"Parut kenapa tu?"
"Kena besi kapal terbang..."
"Hah...jangan nak menipu!"
"Ishh tak pecaya...begini kisahnya..."
Sekitar 2003, Taman Negara Endau-Rompin.
Pak Usof jadi ketua rombongan. Dia bekas komando, berasal dari Kedah. Kurus tinggi, hidung mancung, iras Osama Laden. Dia dah lama menetap di perkampungan orang asli Kampung Peta, dalam kawasan Taman Negara Endau-Rompin. Berkahwin dengan wanita Jakun dan membuka sebuah warung kecil depan rumah.
Kami memulakan perjalanan dari bahagian Rompin, Pahang. Nak kata perjalanan pun tidak lah juga pasal kami bukan berjalan, kami naik bot dan kayak. 2 buah bot fiber berinjin sangkut dan 3 buah kayak jenis angin. Dalam 15 orang semuanya. 7-8 orang adalah pemuda orang asli dari suku kaum Jakun. Rafi, nama ketua pemuda Jakun, badannya sasa.
Xplorasi di Endau-Rompin kali ini aku rasa antara yang paling gila babi punya penat. Kami meredah sungai sepanjang hari. Dari Sungai Rompin ok lagi. Tapi bila dah sampai di pertemuan Sungai Rompin dan Sungai Endau, kami mudik ke hulu Sungai Endau. Perjalanan melawan arus memang penat. Dan, ia mengambil masa 4 hari!! Kami bermalam di beberapa lokasi. Jang aku ingat hanya Pasir Putih dan Jeram Ungka.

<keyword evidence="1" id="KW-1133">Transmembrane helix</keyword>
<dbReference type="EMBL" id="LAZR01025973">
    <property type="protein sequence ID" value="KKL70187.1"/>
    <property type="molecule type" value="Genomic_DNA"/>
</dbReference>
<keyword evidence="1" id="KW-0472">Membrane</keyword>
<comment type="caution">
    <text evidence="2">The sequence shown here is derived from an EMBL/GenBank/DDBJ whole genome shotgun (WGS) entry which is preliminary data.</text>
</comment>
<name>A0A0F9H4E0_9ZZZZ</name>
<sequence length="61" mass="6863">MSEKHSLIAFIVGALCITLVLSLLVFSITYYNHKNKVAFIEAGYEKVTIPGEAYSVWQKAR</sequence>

Sepanjang perjalanan berhari-hari melawan arus, terpaksa mengharung beberapa buah jeram. Paling steady Jeram Panjang. Jeram tu panjangnya dalam 500 meter. Kami terpaksa angkat bot, kayak dan segala macam peralatan berkhemah.
Jeram Ungka pulak ada air terjun setinggi 15 kaki, bot nak bagi lepas guna teknik 'galang'. Pemuda Jakun cari kayu panjang 2 batang. Tarik bot melurut atas kayu tu...dia punya penat tak tahu nak cerita macam mana.
Tapi aku rasa pemuda Jakun bukan manusia biasa. Walaupun sepanjang hari meredah sungai, malam-malam bila aku dah terbaring dalam khemah nak tido, dorang pegi pulak mencari ikan kelisa...tak tahu bila dorang balik. Bila bangun pagi dorang dah sediakan sarapan. Entah bila dorang tido. Power betul.
Setelah 4 hari meredah sungai, sampai satu kawasan nama Salur Keris. Bergegas kami naik ke tebing dan masuk pulak dalam hutan. Tak sampai 10 minit kami jumpa sebuah bangkai kapal terbang lama. Tertera jelas WG871 pada serpihan badan kapal terbang tu. Juga ada machine gun besar. Dalam pada excited tengok bangkai kapal terbang, di celah-celah semak tu, lutut kiri aku tercucuk besi dia. Dia punya pedih tak tahu nak kata. Macam nak pitam.
5 hari kemudian baru aku start moto pergi klinik di Bangsar dan kena marah dengan doktor.
"Dah 5 hari baru awak pegi klinik!! Luka besar macam ni...kalau kena gangren bahaya!!" kata doktor.
"Saya dalam hutan, nak buat macam mana..." aku balas sambil muka berkeriut menahan pedih doktor cuci luka.
Hampir setahun kemudian, 14/6/2004 The Star keluar artikel ni.
Monday June 14, 2004
Tracking down WG871By LOGEETHA S. NAIDU